One more trick I use before unscrewing the grip unit is to mark the same position on the grip section and the body as seen on the image below. This way you won’t have any problems getting it back together the way it’s been before the disassembling it. I use a bit of colored tape to mark it. It does matter how you put it back together since the pen is polished after assembly.
In short, the pen performs. Regardless of ink, paper, ink level, the pen just writes. And it writes well. Despite my issues with the comfort of the grip section and the possibly bothersome narrow sweetspot of the nib I really enjoy using the 2000.
As mentioned before, the feed keeps up exceptionally well even with the very broad and wet nib. I encountered quite a few pens that suffered from the infamous ink starvation and feared that with this one and its generous inkflow I might run into the same problem. Luckily, this is not the case with the LAMY 2000. The pen may get a little drier after extended and continuous use (as any pen would) but never was the inkflow inconsistent or insufficient.
The slip cap seals the nib well. I carry several pens in my pouch and not always use all of them daily but I’ve never had any issues with the LAMY 2000 drying up when not in use.
The pen requires very light pressure to write. This is always a good sign. I test my pens by holding them by the far end of the barrel and writing with it this way immediately shows how well tuned the nib and feed are. The LAMY 2000 writes even with no pressure flawlessly.
If more pressure is applied, the tines of the nib do spread a little bit even though the nib is semi-hooded. There is no real benefit from stressing the nib this way though.
As already discussed earlier, the feed is very capable. The inkflow is not hindered by continuous use which gets more rare every time I try a new pen. The 2000 won’t let you down even if you use it for projects with high ink demand. And this is how it should be with any pen really.
I find that the price varies depending on your location. The price in the US is around $160, in the UK £150 and in the Netherlands where I usually purchase my pens and accessories it’s around 200€. But I bought mine here in Slovakia for 110€, brand new. That’s quite a difference. If you can find a deal like that, then the pen can be certainly considered an excellent value. If you’re in Europe and want to check out the store I made my purchase shoot me an email at daniel(at)danielnovotnyart.com.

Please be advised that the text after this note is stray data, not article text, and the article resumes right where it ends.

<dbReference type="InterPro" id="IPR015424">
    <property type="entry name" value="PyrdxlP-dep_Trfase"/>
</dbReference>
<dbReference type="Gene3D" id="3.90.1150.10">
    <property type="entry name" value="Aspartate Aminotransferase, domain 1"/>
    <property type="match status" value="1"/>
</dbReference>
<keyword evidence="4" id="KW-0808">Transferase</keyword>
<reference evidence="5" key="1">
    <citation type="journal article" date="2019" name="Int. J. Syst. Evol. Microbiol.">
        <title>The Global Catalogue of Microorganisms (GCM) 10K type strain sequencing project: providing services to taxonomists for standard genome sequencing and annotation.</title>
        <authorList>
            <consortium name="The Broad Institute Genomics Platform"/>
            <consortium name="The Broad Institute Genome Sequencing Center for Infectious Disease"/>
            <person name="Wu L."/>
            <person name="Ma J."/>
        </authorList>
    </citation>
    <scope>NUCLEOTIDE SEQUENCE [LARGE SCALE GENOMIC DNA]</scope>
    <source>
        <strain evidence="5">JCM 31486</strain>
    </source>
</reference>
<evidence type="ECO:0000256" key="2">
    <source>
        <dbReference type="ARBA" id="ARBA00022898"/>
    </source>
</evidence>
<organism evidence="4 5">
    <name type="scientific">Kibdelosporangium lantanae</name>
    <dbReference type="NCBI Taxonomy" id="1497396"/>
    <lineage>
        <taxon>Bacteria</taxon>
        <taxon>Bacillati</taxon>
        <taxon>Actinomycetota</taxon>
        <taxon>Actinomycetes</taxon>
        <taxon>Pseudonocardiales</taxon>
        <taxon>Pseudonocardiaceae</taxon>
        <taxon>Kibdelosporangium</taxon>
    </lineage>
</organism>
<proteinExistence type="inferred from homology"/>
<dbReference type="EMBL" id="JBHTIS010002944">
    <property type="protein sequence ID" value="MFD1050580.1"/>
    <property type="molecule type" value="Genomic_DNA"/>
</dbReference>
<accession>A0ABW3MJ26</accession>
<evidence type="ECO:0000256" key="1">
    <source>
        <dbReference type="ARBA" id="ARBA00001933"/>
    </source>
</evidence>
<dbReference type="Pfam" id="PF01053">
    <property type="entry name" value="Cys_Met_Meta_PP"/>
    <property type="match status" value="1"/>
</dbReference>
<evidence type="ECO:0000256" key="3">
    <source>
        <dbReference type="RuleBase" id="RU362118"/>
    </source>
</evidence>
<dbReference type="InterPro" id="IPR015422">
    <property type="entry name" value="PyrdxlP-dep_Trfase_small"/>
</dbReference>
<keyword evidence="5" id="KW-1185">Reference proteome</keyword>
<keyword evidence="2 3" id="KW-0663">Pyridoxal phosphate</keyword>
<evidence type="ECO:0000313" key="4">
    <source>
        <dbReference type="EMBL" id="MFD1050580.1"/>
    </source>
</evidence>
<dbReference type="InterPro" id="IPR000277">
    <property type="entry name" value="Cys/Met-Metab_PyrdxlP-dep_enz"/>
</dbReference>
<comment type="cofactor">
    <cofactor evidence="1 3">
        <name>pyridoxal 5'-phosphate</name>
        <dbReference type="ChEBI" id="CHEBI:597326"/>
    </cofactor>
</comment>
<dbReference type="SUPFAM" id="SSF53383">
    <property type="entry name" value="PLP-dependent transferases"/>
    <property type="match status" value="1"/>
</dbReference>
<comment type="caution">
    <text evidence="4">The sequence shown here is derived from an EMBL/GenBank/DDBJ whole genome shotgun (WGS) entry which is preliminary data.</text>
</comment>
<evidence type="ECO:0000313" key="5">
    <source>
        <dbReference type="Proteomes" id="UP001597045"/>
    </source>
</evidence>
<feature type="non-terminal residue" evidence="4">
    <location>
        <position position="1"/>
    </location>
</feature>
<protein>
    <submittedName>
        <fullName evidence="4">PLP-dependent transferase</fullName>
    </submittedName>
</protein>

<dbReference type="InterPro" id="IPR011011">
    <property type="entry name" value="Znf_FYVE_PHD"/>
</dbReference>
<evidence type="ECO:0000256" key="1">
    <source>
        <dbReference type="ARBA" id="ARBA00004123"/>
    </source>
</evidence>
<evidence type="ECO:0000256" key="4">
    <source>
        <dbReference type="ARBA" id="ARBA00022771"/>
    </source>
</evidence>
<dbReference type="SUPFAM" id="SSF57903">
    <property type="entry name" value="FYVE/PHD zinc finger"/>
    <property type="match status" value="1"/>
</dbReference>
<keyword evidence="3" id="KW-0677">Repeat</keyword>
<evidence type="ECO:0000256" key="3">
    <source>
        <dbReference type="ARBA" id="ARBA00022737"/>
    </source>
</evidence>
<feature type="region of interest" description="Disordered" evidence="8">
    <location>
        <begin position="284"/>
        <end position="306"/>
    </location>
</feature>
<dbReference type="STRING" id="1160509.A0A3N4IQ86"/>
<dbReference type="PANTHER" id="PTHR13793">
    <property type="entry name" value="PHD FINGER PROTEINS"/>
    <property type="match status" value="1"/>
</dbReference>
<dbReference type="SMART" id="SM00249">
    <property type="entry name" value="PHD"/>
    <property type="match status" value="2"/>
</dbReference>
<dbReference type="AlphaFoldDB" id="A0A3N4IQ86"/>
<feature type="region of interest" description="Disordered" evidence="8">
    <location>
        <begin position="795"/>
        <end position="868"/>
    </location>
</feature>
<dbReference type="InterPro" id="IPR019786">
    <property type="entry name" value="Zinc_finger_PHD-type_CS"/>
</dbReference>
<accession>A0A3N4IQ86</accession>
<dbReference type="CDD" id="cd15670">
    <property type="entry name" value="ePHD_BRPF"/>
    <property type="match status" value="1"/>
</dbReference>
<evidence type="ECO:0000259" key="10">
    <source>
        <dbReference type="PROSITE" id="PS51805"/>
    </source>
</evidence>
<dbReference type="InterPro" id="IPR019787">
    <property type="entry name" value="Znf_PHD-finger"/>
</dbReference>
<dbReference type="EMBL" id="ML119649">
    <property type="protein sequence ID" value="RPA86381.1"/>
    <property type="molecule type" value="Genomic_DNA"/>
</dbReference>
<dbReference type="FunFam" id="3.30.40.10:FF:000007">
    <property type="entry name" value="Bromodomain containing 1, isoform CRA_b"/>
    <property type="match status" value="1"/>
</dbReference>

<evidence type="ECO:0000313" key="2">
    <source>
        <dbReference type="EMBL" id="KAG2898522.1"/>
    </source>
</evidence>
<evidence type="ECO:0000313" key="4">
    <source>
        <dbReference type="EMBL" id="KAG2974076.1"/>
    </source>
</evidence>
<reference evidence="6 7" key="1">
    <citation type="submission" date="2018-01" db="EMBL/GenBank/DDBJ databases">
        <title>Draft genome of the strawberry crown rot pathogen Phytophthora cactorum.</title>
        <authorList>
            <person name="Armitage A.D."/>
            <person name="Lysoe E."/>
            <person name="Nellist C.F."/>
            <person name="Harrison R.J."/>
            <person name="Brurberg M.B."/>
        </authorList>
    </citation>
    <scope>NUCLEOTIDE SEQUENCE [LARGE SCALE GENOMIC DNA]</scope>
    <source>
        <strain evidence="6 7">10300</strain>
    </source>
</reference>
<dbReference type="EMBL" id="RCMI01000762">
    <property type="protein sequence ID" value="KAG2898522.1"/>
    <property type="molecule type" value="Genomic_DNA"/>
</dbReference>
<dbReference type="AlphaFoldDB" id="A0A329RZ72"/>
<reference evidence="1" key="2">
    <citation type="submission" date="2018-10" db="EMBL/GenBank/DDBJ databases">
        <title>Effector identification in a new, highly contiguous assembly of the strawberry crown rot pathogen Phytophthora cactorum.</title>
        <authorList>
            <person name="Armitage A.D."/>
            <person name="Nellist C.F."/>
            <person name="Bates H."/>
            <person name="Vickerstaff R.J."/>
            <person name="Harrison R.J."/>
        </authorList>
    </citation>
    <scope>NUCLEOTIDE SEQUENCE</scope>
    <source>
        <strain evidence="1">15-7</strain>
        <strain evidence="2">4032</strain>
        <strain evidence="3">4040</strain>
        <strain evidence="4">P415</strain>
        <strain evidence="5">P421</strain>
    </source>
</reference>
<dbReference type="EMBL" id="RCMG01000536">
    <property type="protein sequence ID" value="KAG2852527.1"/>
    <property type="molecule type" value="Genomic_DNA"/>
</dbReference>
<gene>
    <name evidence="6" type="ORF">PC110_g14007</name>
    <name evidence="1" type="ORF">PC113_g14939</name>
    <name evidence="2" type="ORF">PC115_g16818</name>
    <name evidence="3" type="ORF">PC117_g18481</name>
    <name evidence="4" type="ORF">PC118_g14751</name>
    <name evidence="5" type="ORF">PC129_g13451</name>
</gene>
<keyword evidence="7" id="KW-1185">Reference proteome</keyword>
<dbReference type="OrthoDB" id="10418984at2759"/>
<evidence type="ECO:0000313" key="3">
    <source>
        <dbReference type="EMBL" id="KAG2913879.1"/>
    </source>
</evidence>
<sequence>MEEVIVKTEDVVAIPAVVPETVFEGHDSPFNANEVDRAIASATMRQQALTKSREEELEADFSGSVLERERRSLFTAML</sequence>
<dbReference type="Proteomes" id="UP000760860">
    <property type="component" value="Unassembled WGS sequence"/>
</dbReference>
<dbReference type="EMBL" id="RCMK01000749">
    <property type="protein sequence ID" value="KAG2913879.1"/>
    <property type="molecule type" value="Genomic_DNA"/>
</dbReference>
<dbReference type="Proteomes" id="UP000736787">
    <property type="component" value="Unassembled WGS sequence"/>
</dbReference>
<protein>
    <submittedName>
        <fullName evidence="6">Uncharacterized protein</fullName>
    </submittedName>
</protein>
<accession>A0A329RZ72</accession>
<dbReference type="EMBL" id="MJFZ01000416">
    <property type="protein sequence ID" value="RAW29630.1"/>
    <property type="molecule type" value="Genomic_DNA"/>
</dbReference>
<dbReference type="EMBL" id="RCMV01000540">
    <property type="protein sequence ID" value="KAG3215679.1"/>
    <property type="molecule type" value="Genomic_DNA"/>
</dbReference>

For the price I paid for the Lamy 2000 I cannot recommend the pen enough. Does it overperform pens half the price? Quite likely it does. The nib is extraordinary, the inkflow steady and the build quality superb. Top it off with the unique Makrolon finish and you have a winner.
But is it the ultimate fountain pen for artists? Well, performance-wise, I would say yes it is. Every tool I use for making my artwork has to perform to my expectations. And the 2000 does. But it also has to to be priced reasonably. I don’t buy paint in bulk for the fun of it. And so from an artist’s perspective, this pen is an overkill. This is the most expensive pen in my collection and should be viewed as such. It really is a luxury item that has its value but can be replaced by much cheaper model even if the performance suffers a bit.
That said, if you’re a fountain pen user and enthusiast or an artist fortunate enough not to be deterred by the price tag, go ahead, you can’t easily find a pen as good and at the same time as cool as the LAMY 2000.
+ history of the pen
+ design ideas of Bauhaus school
+ build quality and the eye for detail
+ feels great in the hand
+ very unique material – Makrolon
+ ink capacity of 1.2 ml
+ powerful feed
+ excellent well performing gold nib
+ hand polished nib
– depending on your hands and the way you grip a pen, the section can be uncomfortable
– not easy to service
– narrow sweet-spot of the nib needs some getting used to
– occasional burping of the ink
Should you have any comments or questions, leave them in the comment section down below and I will see you here again next time.
* disclaimer: I am in no way affiliated with the LAMY pen company nor was I compensated for making this review. I bought the pen just as anyone else would through regular distribution channels.